Crotalaria goodiaeformis

Invasive species Disclaimer

In view of the fact that some tree species are invasive, the world Agroforestry Center (ICRAF) has put in place a policy document on Invasive Alien Species, currently under draft available at Here.

For more information on this subject, please refer to
100 of the World's worst Invasive and Alien Species.

Species Index    A B C D E F G H I J K L M N O P Q R S T U V W X Y Z
Multiple Criteria Search

Abelmoschus moschatus
Acacia aneura
Acacia angustissima
Acacia aulacocarpa
Acacia auriculiformis
Acacia catechu
Acacia cincinnata
Acacia crassicarpa
Acacia elatior
Acacia erioloba
Acacia etbaica
Acacia ferruginea
Acacia glauca
Acacia holosericea
Acacia karroo*
Acacia koa
Acacia laeta
Acacia lahai
Acacia leptocarpa
Acacia leucophloea
Acacia mangium
Acacia mearnsii*
Acacia melanoxylon
Acacia mellifera
Acacia nilotica subsp nilotica
Acacia pachycarpa
Acacia pennatula
Acacia polyacantha ssp. polyacantha
Acacia saligna
Acacia senegal
Acacia seyal
Acacia sieberiana
Acacia tortilis
Acacia xanthophloea
Acrocarpus fraxinifolius
Adansonia digitata
Adenanthera pavonina
Aegle marmelos
Afzelia africana
Afzelia quanzensis
Agathis macrophylla
Agathis philippinensis
Ailanthus altissima
Ailanthus excelsa
Ailanthus triphysa
Albizia adianthifolia
Albizia amara
Albizia anthelmintica
Albizia chinensis
Albizia coriaria
Albizia ferruginea
Albizia gummifera
Albizia julibrissin
Albizia lebbeck
Albizia odoratissima
Albizia procera
Albizia saman
Albizia versicolor
Albizia zygia
Aleurites moluccana
Allanblackia floribunda
Allanblackia stuhlmannii
Allanblackia ulugurensis
Alnus acuminata
Alnus cordata
Alnus japonica
Alnus nepalensis
Alnus rubra
Alphitonia zizyphoides
Alstonia boonei
Alstonia congensis
Alstonia scholaris
Altingia excelsa
Anacardium occidentale
Andira inermis
Annona cherimola
Annona muricata
Annona reticulata
Annona senegalensis
Annona squamosa
Anogeissus latifolia
Anthocephalus cadamba
Antiaris toxicaria
Antidesma bunius
Araucaria bidwillii
Araucaria cunninghamii
Arbutus unedo
Areca catechu
Arenga pinnata
Argania spinosa
Artemisia annua
Artocarpus altilis
Artocarpus camansi
Artocarpus heterophyllus
Artocarpus integer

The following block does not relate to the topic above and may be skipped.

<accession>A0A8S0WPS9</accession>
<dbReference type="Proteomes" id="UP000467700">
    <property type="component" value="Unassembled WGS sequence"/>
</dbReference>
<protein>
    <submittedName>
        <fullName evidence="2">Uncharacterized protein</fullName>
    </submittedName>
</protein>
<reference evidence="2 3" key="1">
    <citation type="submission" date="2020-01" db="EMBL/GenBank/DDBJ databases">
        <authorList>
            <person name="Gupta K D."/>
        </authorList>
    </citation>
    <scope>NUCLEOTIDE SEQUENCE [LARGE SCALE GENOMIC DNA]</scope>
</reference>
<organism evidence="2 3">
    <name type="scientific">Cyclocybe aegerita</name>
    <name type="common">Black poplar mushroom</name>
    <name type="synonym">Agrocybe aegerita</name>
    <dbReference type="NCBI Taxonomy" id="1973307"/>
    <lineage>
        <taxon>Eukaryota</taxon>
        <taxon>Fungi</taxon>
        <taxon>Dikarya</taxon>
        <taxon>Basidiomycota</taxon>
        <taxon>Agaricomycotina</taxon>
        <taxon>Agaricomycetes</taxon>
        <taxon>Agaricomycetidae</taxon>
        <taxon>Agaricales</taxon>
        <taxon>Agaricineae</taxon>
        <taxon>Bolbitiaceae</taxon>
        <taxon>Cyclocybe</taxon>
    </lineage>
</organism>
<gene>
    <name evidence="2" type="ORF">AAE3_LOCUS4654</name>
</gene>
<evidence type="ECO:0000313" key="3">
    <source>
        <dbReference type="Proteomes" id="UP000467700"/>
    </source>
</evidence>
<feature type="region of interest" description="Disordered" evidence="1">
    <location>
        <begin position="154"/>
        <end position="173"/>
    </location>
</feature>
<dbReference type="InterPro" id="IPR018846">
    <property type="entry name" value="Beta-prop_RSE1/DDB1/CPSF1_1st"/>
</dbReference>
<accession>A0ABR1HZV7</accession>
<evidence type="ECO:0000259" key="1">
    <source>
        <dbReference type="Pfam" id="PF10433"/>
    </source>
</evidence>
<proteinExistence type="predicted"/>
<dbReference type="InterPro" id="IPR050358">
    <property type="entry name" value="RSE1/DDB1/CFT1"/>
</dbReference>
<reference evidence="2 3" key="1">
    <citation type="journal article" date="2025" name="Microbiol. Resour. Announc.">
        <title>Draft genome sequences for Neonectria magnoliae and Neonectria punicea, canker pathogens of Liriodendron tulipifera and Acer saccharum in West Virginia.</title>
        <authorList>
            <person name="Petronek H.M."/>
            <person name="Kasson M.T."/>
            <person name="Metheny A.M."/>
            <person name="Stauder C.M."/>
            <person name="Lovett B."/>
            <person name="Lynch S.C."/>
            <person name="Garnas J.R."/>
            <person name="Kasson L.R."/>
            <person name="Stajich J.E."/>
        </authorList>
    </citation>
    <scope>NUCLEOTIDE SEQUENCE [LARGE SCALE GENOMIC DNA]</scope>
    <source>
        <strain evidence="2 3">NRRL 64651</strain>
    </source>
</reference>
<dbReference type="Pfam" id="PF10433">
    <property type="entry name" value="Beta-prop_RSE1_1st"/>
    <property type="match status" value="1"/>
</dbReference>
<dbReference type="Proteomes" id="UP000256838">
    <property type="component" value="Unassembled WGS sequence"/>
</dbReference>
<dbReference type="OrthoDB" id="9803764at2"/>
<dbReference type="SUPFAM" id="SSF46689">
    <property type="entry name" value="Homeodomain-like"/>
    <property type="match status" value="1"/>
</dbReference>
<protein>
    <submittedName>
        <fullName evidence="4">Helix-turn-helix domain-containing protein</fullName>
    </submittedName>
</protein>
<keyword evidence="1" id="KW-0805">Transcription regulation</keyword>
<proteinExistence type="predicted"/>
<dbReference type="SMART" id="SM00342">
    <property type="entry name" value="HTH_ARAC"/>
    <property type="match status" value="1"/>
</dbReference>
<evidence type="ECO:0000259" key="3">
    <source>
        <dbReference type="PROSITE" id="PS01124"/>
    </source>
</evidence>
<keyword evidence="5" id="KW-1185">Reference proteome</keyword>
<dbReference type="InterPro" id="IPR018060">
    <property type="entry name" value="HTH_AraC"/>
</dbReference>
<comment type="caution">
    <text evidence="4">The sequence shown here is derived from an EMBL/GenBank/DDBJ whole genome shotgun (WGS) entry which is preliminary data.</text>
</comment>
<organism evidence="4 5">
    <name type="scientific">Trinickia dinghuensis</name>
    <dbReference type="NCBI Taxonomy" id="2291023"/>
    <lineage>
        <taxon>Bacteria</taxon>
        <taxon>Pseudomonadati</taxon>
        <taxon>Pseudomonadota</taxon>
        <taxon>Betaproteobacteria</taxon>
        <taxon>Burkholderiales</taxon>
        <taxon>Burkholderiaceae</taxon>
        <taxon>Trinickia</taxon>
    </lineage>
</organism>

Artocarpus lakoocha
Artocarpus mariannensis
Asimina triloba
Ateleia herbert-smithii
Aucomea klaineana
Averrhoa bilimbi
Averrhoa carambola
Azadirachta excelsa
Azadirachta indica
Azanza garckeana
Related Links

Local names:

Crotalaria goodiaeformis is a bushy shrub or subshrub up to 2.6 m tall. Branches slender, apressed or spreading pubescent, glabrescent; bark pale brown, conspicuously lenticillate.

Leaves 3-foliolate; leaflets broadly oblanceolate, elliptic or obovate, up to 15-55 mm long, 5-30 mm wide, sparsely appressed pilose on both surfaces; petiole up to 12-45 mm long. Stipules filiform up to 2mm long caducous.

Racemes lax, with few flowers on the very slender rachis; bracts filiform, 1-3 mm long; bracteoles inserted just below the calyx, linear, ascending and sometimes curved, up to 6 mm long. Calyx 8-10 mm long, sparsely appressed pilose; lobes narrowly attenuate-triangular, twice as long as the tube. Standard suborbicular, yellow or orange, marked and veined purple at the base inside and sometimes outside, usually puberulous along the midvein outside; wings longer than the keel.

Pods shortly stipitate, oblong-clavate, 20-40 mm long, 8-10 mm across, thinly spreading pubescent, 14-16 seeded.

Seeds oblique cordiform, 4-5 mm long, slightly rugulose, dark brown, sometimes mottled greenish-brown.

The species shows a wide phenotypic variation because of its wide habitat distribution. It is becoming rare in its natural habitat in Kenya. The genus name ‘Crotalaria’, meaning rattle, is indicative of the noise made by the seeds shaken in the mature pods.


C. goodiaeformis is found in margins and clearings of lowland and upland rain forest, dry evergreen forest, deciduous woodland, wooded grassland and bushland. It also persists on abandoned cultivations, especially in hedges.

Native range
Democratic Republic of Congo, Kenya, Mozambique, Tanzania

Tree management

The tree is frequently copppiced or uprooted for fodder and has a good survival, planting in shaded conditions improves survivability. Recommended spacing for C. goodiaeformis is between 45 and 90 cm.

C. goodiaeformis is found in margins and clearings of lowland and upland rain forest, dry evergreen forest, deciduous woodland, wooded grassland and bushland. It also persists on abandoned cultivations, especially in hedges.

Direct sowing of seeds produces good germination with high survival rate in the nursery.

Erosion control:  Protects surrounding soil from erosion.

The leaves are important as cattle fodder in dry lowland areas (900m above sea level) of Kenya. Leaves have a high protein but low ash content.

Twigs can be used as firesticks.

Medicine:  Root decoction administered for stomach ache and hookworms.

Soil improver:  Leaf litter from the shrub enhances soil fertility.